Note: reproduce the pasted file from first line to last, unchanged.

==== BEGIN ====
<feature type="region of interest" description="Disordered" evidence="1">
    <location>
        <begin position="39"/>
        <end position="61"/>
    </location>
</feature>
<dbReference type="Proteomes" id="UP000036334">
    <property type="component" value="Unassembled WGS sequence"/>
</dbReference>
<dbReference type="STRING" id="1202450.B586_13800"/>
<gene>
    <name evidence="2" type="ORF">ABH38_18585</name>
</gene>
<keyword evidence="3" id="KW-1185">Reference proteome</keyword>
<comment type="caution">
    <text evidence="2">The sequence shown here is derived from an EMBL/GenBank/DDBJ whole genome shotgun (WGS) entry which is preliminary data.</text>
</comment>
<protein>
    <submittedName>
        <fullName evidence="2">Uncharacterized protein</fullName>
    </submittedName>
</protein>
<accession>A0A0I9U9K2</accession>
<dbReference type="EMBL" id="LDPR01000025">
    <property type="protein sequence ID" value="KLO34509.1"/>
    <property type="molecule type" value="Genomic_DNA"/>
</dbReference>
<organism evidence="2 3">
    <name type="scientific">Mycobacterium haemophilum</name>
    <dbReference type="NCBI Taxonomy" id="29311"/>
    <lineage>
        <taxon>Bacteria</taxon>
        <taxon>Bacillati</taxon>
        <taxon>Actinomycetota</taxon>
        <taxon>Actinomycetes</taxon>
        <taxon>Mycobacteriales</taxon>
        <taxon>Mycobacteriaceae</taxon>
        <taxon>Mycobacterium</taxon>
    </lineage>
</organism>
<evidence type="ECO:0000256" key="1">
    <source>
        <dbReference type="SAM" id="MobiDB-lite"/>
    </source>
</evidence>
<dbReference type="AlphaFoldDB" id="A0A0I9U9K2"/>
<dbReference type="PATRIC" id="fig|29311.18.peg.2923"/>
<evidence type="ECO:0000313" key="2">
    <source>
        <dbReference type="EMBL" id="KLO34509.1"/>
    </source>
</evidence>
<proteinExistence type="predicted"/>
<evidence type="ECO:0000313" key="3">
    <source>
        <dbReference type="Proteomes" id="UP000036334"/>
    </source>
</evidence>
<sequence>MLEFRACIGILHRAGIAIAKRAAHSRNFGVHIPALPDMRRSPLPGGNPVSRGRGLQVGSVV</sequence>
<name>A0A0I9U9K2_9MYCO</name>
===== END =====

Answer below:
<feature type="region of interest" description="Disordered" evidence="1">
    <location>
        <begin position="39"/>
        <end position="61"/>
    </location>
</feature>
<dbReference type="Proteomes" id="UP000036334">
    <property type="component" value="Unassembled WGS sequence"/>
</dbReference>
<dbReference type="STRING" id="1202450.B586_13800"/>
<gene>
    <name evidence="2" type="ORF">ABH38_18585</name>
</gene>
<keyword evidence="3" id="KW-1185">Reference proteome</keyword>
<comment type="caution">
    <text evidence="2">The sequence shown here is derived from an EMBL/GenBank/DDBJ whole genome shotgun (WGS) entry which is preliminary data.</text>
</comment>
<protein>
    <submittedName>
        <fullName evidence="2">Uncharacterized protein</fullName>
    </submittedName>
</protein>
<accession>A0A0I9U9K2</accession>
<dbReference type="EMBL" id="LDPR01000025">
    <property type="protein sequence ID" value="KLO34509.1"/>
    <property type="molecule type" value="Genomic_DNA"/>
</dbReference>
<organism evidence="2 3">
    <name type="scientific">Mycobacterium haemophilum</name>
    <dbReference type="NCBI Taxonomy" id="29311"/>
    <lineage>
        <taxon>Bacteria</taxon>
        <taxon>Bacillati</taxon>
        <taxon>Actinomycetota</taxon>
        <taxon>Actinomycetes</taxon>
        <taxon>Mycobacteriales</taxon>
        <taxon>Mycobacteriaceae</taxon>
        <taxon>Mycobacterium</taxon>
    </lineage>
</organism>
<evidence type="ECO:0000256" key="1">
    <source>
        <dbReference type="SAM" id="MobiDB-lite"/>
    </source>
</evidence>
<dbReference type="AlphaFoldDB" id="A0A0I9U9K2"/>
<dbReference type="PATRIC" id="fig|29311.18.peg.2923"/>
<evidence type="ECO:0000313" key="2">
    <source>
        <dbReference type="EMBL" id="KLO34509.1"/>
    </source>
</evidence>
<proteinExistence type="predicted"/>
<evidence type="ECO:0000313" key="3">
    <source>
        <dbReference type="Proteomes" id="UP000036334"/>
    </source>
</evidence>
<sequence>MLEFRACIGILHRAGIAIAKRAAHSRNFGVHIPALPDMRRSPLPGGNPVSRGRGLQVGSVV</sequence>
<name>A0A0I9U9K2_9MYCO</name>